Organic apples often don’t cost more and in fact often cost less than many so-called ‘healthy products’ sold in our shops today. The price of a kilo of typical organic apples is around £2.90 and if you compare this with a snack-type product such as Nutri-grain Bars which retail at around £8.90 a kilo then you can see which is the best to buy both from a price and wholesomeness value. Nor have these fresh fruits been processed or had anything bad added to them on their way to being served in your home. Using Nutri-grain Bars as an example again, they contain about 50 ingredients and the presence of fruit is a small amount of fruit puree concentrate in the filling. Oh dear!
Organic apples may look the same as an ordinarily grown apple but they are different on the inside. An ordinary apple can contain anything up to 48 different kinds of pesticides. Washing or wiping an apple on the outside, cannot eliminate what has already formed on its inside. Non-organic apples are the number 1 most heavily sprayed fruit during their growth.
A typical year in the life of an ordinary apple can involve the following spraying treatments:
Copper fungicide, chlorpyrifos (Dursban), acaricide, eradicant mildew fungicide, fenoxycarb (Insegar), post blossom insecticide, captan, carbendazim, diflubenzuron (Dimilin), chlorpyrifos (Dursban etc), methoxyfenozide (Runner), indoxacarb (Steward), clofentezine (Apollo).
Many, if not all, of these sprays or insecticide treatments are known to be harmful to humans. Try Googling a few to see for yourself!
It’s worth noting that a typical programme of fungicide sprays for scab control starts at the bud-swell stage of the apple blossom and the further spray intervals depend on susceptibility of apple variety but can continue through the formation of the fruitlets, after which it is continued only if necessary but can be right up to the pre-harvest stage. Basically, this particular spray can be carried out may times during the formation of the apples.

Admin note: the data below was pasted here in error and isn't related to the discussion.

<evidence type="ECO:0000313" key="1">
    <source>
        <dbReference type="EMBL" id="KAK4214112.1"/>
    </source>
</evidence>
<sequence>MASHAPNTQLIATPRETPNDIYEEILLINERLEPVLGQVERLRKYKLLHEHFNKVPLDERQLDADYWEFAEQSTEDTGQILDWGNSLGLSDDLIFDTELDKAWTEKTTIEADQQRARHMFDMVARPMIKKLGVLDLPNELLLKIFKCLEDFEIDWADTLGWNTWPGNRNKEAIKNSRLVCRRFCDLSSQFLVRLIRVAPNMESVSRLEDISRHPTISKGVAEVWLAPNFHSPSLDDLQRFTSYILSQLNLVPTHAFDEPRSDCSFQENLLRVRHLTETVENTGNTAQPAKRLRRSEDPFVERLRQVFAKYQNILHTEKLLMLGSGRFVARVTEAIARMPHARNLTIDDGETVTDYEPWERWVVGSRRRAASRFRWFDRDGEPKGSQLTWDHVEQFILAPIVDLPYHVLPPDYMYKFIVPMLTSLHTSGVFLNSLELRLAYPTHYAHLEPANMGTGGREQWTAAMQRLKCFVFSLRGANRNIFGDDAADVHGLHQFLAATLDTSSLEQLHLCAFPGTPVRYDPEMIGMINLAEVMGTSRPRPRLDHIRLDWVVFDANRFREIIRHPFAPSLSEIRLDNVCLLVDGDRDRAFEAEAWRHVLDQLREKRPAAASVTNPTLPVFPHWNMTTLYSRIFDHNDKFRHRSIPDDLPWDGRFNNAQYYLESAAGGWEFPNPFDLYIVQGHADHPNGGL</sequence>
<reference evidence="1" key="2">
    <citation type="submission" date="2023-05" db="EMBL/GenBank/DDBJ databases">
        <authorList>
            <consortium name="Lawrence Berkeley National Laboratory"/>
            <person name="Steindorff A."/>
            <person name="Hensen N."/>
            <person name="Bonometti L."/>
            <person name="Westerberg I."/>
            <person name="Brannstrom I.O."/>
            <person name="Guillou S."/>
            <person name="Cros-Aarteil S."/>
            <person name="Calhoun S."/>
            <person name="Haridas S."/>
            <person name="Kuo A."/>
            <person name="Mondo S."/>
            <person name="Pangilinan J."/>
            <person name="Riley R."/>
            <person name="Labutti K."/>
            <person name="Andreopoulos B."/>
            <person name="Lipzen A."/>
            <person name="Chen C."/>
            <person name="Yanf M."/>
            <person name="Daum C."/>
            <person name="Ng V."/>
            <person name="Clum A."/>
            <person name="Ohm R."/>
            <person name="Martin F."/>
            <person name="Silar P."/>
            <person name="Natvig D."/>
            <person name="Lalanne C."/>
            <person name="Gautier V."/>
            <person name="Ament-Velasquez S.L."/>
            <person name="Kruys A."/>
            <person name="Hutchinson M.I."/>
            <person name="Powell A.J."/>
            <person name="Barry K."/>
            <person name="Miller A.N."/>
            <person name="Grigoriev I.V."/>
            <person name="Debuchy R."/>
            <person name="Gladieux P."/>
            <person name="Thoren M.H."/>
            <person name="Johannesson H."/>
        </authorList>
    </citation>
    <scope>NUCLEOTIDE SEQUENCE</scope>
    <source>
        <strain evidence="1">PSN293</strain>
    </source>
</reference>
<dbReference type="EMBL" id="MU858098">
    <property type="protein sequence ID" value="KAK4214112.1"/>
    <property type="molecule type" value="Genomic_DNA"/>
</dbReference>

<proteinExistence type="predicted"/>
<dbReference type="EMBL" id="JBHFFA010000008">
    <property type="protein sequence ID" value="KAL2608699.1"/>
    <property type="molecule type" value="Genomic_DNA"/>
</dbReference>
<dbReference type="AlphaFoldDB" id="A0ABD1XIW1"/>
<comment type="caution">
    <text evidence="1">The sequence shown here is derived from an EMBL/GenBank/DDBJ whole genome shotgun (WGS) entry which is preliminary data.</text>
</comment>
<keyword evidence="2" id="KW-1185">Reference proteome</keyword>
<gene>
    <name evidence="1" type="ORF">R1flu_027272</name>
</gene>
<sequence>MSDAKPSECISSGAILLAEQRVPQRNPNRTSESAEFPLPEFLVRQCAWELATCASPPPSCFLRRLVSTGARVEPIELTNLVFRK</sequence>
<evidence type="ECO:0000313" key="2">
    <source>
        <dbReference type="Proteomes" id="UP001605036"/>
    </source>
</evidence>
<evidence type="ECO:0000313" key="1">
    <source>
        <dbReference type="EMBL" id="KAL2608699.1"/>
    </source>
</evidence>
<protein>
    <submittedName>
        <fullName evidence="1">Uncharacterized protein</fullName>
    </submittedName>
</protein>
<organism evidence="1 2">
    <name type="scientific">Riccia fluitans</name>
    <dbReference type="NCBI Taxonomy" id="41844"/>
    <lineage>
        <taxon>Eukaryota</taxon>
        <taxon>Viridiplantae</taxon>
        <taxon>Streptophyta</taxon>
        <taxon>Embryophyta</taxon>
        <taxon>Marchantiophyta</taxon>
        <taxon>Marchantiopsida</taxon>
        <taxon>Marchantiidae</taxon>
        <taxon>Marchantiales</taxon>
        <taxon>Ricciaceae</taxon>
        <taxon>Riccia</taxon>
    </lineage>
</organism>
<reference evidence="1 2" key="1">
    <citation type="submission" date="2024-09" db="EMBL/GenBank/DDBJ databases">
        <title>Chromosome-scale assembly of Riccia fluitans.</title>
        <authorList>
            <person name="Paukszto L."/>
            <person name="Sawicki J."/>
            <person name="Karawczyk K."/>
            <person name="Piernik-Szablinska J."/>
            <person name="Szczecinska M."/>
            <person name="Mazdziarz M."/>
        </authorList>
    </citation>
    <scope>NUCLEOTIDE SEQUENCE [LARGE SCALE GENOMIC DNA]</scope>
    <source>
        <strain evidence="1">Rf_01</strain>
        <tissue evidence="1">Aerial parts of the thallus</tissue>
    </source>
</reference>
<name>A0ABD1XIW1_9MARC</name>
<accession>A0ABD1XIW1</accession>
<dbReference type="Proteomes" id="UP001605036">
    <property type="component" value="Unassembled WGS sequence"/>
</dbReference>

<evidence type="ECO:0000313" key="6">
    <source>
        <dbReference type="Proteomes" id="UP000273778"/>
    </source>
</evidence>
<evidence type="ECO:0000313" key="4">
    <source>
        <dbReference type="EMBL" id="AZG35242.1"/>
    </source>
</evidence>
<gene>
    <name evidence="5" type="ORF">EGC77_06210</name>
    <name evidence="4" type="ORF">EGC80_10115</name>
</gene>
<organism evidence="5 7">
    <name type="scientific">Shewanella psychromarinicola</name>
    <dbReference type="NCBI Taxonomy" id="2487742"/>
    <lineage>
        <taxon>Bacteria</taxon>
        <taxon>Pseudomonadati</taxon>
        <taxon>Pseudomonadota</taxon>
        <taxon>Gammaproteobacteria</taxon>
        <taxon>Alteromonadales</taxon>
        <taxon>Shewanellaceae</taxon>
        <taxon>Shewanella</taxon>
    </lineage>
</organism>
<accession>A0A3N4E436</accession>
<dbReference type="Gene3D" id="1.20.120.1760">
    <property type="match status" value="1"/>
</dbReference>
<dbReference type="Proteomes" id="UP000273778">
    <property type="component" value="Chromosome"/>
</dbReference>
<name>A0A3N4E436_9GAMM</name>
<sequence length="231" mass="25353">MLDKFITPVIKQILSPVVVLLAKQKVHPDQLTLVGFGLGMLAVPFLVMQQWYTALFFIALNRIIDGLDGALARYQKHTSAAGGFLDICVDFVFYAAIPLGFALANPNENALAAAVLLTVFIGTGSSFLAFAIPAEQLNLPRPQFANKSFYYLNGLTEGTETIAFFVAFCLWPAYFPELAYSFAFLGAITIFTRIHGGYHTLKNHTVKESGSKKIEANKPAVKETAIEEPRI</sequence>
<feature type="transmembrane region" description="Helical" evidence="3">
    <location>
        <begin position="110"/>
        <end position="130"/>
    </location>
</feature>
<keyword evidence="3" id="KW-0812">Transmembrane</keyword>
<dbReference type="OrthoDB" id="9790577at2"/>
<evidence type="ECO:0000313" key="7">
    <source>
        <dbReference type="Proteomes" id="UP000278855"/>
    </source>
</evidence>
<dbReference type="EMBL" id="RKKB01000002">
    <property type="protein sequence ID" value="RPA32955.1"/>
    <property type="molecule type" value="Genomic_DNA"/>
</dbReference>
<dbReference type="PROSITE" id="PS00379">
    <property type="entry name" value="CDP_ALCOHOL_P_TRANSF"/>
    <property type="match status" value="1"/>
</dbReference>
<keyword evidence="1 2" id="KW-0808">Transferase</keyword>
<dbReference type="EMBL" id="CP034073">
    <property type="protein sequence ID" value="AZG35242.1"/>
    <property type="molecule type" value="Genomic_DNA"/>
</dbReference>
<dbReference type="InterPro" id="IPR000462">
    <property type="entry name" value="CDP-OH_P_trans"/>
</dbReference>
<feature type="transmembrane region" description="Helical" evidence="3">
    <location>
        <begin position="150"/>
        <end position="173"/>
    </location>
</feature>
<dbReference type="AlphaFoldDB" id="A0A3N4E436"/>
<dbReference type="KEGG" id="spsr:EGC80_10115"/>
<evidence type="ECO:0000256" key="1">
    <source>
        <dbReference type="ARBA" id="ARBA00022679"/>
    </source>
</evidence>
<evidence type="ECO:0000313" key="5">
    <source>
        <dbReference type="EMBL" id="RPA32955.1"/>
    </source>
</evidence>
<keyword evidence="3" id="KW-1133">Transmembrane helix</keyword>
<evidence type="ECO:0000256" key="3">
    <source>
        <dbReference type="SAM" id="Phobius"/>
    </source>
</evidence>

Organic apple growers, on the other hand, firstly choose varieties that are more likely to withstand pests and diseases. They use sophisticated electronic weather devices that fetch data which is then fed through a computer to predict scab conditions. The trees are treated using sulphur or good old soap and water. Red clover may be planted between rows to provide a habitat for predatory insects and pollinating bumblebees, along with a trickle irrigation for even growth. Pheromone mating disruption systems are used to control the major caterpillar pest, Codling Moth. Overall, the care of organic apples is very labour intensive as soil preparation to provide the trees with the nutrients needed to combat disease naturally, plus constant vigilance to spot the first signs of anything untoward, are the keys to success.
Hence, the higher price. However, having read the above, is it therefore better to pay slightly more for an organic apple? Wouldn’t you rather feed your family a tasty, healthy fruit that maybe costs a little more than a chemically treated one that is doing heaven knows what to your body?
Here’s another suggestion, particularly for those who enjoy gardening and growing fresh food. Why not have a go at growing your own organic apple tree? There are also varieties available that can be raised in pots.
Perhaps you’d like to read more on the history of apples and their health benefits: Institute of Food Research – Apples
Hopefully, you may survey those perfectly presented and polished supermarket apples with a different light and now head for the organic varieties on sale!
Click here for organic apple products